One thing is clear about Rick Ketchum, the chairman and chief executive officer of the Financial Industry Regulatory Authority: No one is apathetic about him. Advisor regulation is a center stage issue, as FINRA lobbies to be named the industry organization that oversees financial advisors. Ketchum is known as intelligent, talented and sincere about the need to regulate all types of financial advice consistently. But the many passionate advocates of the fiduciary standard worry that Ketchum's brokerage industry credentials-he presided over the New York Stock Exchange, NASD and the Nasdaq Stock Market, and was a director of market regulation for the Securities and Exchange Commission-make him personally unsuitable for the task.
Ketchum knows that. He has been questioned by RIAs about how brokerage- and suitability-oriented FINRA will gain trust from advisors on the fiduciary side of the aisle. What does FINRA mean by harmonization? Which fiduciary standard would it enforce? FINRA also faces persistent suspicions about its finances. According to FINRA's 2008 tax filing and annual report, 13 current and former executives received millions in compensation even as the organization lost money in 2008. It is also unclear how much Ketchum is paid at FINRA, notes David Tittsworth, executive director of the Investment Adviser Association. "I think the issues here are a lack of accountability and lack of transparency and those are serious issues," he said.
In an interview, Ketchum defended the payouts, saying that FINRA's compensation committee set those amounts with the guidance of Mercer Inc., an independent compensation consultant. That FINRA is fielding such questions is evidence of its transparency and accountability, he says, because as a private, not-for-profit organization, FINRA is not legally required to report its financials.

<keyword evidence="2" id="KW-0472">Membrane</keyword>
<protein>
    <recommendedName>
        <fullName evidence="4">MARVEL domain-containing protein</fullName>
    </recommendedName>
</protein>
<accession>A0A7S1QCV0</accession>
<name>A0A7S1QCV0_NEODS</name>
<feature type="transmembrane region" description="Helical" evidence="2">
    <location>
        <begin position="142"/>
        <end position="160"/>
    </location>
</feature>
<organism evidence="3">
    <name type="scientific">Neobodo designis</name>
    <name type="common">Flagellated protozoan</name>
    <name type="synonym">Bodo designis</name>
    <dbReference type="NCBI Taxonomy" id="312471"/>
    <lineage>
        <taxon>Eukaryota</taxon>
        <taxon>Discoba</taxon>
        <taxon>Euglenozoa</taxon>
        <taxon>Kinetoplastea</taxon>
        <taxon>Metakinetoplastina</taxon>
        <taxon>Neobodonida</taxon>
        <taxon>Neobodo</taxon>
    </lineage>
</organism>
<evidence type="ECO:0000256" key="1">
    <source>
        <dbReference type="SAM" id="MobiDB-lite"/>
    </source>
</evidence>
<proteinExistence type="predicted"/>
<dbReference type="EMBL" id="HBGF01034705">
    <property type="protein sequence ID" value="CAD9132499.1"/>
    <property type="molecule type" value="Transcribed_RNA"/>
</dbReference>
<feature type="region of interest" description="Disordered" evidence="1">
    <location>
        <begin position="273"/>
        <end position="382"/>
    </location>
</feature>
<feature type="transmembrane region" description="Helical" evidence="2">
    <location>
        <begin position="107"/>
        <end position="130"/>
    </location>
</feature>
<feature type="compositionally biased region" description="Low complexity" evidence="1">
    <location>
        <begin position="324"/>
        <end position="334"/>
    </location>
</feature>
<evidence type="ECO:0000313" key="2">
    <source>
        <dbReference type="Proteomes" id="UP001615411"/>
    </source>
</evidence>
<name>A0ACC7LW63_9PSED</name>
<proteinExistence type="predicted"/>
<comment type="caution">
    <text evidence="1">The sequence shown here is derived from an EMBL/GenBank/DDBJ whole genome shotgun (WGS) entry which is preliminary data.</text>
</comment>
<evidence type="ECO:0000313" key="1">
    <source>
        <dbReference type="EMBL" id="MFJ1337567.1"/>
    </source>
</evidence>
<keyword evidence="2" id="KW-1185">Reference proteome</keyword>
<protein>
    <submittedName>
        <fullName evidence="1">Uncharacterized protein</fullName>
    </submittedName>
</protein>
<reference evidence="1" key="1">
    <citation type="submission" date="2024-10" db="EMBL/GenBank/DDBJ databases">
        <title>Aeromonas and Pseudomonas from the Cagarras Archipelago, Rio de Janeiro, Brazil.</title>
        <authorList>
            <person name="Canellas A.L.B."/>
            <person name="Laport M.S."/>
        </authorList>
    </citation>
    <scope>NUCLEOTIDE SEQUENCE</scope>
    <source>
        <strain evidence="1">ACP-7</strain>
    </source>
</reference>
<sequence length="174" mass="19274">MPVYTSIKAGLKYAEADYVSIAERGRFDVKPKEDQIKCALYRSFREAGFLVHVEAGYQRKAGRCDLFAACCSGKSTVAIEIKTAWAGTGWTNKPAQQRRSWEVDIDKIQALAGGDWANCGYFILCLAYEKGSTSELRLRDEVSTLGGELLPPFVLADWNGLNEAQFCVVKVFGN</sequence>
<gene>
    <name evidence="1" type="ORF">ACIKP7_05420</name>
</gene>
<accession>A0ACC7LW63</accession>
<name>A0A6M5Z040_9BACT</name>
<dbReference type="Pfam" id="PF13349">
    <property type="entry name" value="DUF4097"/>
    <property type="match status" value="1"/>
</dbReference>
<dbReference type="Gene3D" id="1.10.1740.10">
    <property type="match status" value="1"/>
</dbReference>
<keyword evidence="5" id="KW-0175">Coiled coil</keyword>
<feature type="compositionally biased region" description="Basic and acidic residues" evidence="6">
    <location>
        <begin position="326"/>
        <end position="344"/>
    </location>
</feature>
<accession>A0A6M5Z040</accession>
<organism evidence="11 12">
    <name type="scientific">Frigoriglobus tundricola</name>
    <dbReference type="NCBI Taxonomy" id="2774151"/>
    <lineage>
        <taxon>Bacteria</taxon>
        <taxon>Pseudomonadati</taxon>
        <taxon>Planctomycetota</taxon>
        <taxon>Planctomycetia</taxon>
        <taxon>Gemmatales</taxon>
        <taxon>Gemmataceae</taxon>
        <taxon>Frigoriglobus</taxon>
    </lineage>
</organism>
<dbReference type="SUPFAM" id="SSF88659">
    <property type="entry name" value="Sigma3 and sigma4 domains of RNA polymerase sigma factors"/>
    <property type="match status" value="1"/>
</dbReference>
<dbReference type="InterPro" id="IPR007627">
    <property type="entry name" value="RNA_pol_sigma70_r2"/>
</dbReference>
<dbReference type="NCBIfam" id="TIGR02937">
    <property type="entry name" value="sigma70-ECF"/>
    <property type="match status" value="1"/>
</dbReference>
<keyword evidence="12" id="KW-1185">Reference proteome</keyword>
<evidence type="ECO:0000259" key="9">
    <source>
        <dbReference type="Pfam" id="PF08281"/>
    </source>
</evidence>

Ketchum adds that he has great respect for investment advisors because they provide direct, advice-based services, and operate with a high level of care. The intention, he insists, is not to force independent advisors into a broker-dealer mold. "What we will enforce is the SEC interpretations, no-actions, exemptions and literal interpretations of the [Investment Advisers Act of 1940]," Ketchum says. "We're not going to make it up. We're not going to create something that's different. We're not going to question the basic standard they've operated in."
Good, say advocates of the current standard. But they argue that, should FINRA ultimately become the enforcer of new standards, Ketchum and FINRA face a steep learning curve. There is a difference between importing fiduciary knowledge and being steeped in it.
Ketchum sounds like he is gearing up for the challenge. "Judge us by what our position has been, which is in support of a common harmonized fiduciary standard." Ketchum said. "The broker-dealer standard has to move. It shouldn't be whether the investment is okay. It is whether it is in the best interest of the customer."
Chairman and Chief Executive Officer, FINRA
New York City and Washington, D.C.
Years in industry: 32
First job: Cutting greens at a golf course in Schenectady.
Best career decision: Going to work at the SEC and getting involved in regulatory policy and investor protection issues.
Worst career misstep: Starting in a law firm. That culture wasn't right for me. I didn't feel like I was making a difference-and I have devoted my career to trying to make a difference.
Fantasy career: Manager of the Boston Red Sox.
Favorite way to relax: Running.
Most important thing I learned this year: The importance of continually evaluating how your organization can improve-as FINRA has done by creating a new division dedicated solely to detecting fraud. Any effective agency must be mature enough to evaluate where it can do a better job.
Your wish for the year ahead: A stable securities and financial market, where both investors and firms see their investments grow.
Your worst fear for the year ahead: A relapse into serious economic problems, nationally and internationally.